By Jordan Chisholm
My mother was a community psychiatric nurse, her mother a nurse, her father a social worker, her brother and nieces’ doctors, her sister an adult residential care worker. My father is, and always has been, a residential care officer – specialising with children who have special needs. Caring and an awareness of mental health and human connection is in my blood. I was born to care.
For as long as I can remember, I have had an innate desire for listening to other people and understanding where they are coming from. I find us human beings extremely fascinating and I believe we all want to be heard. Conversation plays a huge part in my arts practice.
I like to think of art in this way: if there was absolutely nothing left in this world, apart from each other and the ground to hold us, what would we do? Art would survive because it is and always been alive. We would connect with each other, we would entertain, we would build, we would gather, we would care, we would listen.
Listening is at the heart of all that I do. I listen to my body. I listen to nature. I listen to music. I listen to strangers. I listen to those who I love. I listen to the silence. I listen to all the things left unsaid. I listen to understand. I listen to move. I listen to get confused and uncomfortable. I listen to hear nothing. Through listening, we can understand and value. Listening is an offering to come together. Listening is caring.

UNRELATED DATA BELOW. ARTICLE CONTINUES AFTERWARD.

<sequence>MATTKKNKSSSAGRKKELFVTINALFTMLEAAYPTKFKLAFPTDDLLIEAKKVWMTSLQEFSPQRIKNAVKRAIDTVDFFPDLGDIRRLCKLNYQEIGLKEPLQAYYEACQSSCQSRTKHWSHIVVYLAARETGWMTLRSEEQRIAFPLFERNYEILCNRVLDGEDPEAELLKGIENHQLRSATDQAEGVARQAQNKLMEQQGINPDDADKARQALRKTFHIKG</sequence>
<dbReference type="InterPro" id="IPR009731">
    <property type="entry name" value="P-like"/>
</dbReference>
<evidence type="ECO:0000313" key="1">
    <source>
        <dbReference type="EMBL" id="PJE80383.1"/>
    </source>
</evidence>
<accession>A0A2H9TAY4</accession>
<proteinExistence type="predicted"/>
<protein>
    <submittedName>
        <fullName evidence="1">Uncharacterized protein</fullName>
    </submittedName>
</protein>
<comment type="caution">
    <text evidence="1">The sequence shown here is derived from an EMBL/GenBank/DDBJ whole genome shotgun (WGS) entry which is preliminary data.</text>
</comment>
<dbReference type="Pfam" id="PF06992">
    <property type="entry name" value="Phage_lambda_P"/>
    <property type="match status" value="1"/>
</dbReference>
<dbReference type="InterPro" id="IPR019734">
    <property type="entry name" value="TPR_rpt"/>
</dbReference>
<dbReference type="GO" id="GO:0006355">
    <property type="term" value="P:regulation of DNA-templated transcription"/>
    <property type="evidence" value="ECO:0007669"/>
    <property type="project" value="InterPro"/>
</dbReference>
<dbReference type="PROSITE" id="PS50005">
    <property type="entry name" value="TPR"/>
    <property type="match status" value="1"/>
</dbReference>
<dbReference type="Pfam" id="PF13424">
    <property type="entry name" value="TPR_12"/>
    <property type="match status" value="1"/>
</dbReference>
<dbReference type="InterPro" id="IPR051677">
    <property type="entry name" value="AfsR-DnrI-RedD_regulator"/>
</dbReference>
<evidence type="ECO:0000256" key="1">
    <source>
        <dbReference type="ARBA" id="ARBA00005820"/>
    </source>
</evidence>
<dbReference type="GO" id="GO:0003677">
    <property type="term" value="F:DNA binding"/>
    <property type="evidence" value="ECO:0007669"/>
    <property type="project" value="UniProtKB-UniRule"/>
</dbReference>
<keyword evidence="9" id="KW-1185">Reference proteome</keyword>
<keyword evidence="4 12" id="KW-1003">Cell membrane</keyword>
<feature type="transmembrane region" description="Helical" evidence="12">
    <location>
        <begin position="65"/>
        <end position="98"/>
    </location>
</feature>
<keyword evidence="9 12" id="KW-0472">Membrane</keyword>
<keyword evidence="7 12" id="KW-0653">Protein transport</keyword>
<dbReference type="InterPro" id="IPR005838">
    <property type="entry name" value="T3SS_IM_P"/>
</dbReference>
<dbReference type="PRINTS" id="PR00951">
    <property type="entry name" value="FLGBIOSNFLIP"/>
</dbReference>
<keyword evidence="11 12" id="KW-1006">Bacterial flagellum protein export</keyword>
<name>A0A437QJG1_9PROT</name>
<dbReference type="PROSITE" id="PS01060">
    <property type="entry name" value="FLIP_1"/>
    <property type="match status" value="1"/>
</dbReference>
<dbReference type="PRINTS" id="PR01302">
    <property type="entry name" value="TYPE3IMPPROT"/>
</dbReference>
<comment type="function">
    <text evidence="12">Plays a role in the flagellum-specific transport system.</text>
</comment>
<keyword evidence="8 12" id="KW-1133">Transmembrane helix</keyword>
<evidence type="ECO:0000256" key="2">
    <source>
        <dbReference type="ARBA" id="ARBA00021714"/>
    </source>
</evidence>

I have a HNC in Social Care and a First Class Honours degree in Contemporary Performance Practice – my arts practice blurs the lines between these two worlds and offers a common ground, accessible to all. Art has helped me help myself, it has helped me understand better the world in which we live. Creating is my own form of therapy and in doing so, I hope that I can help you too.
I aspire that my practice can assist in redefining perceptions of art and performance; for it is caring, and there is nothing more innately human than that.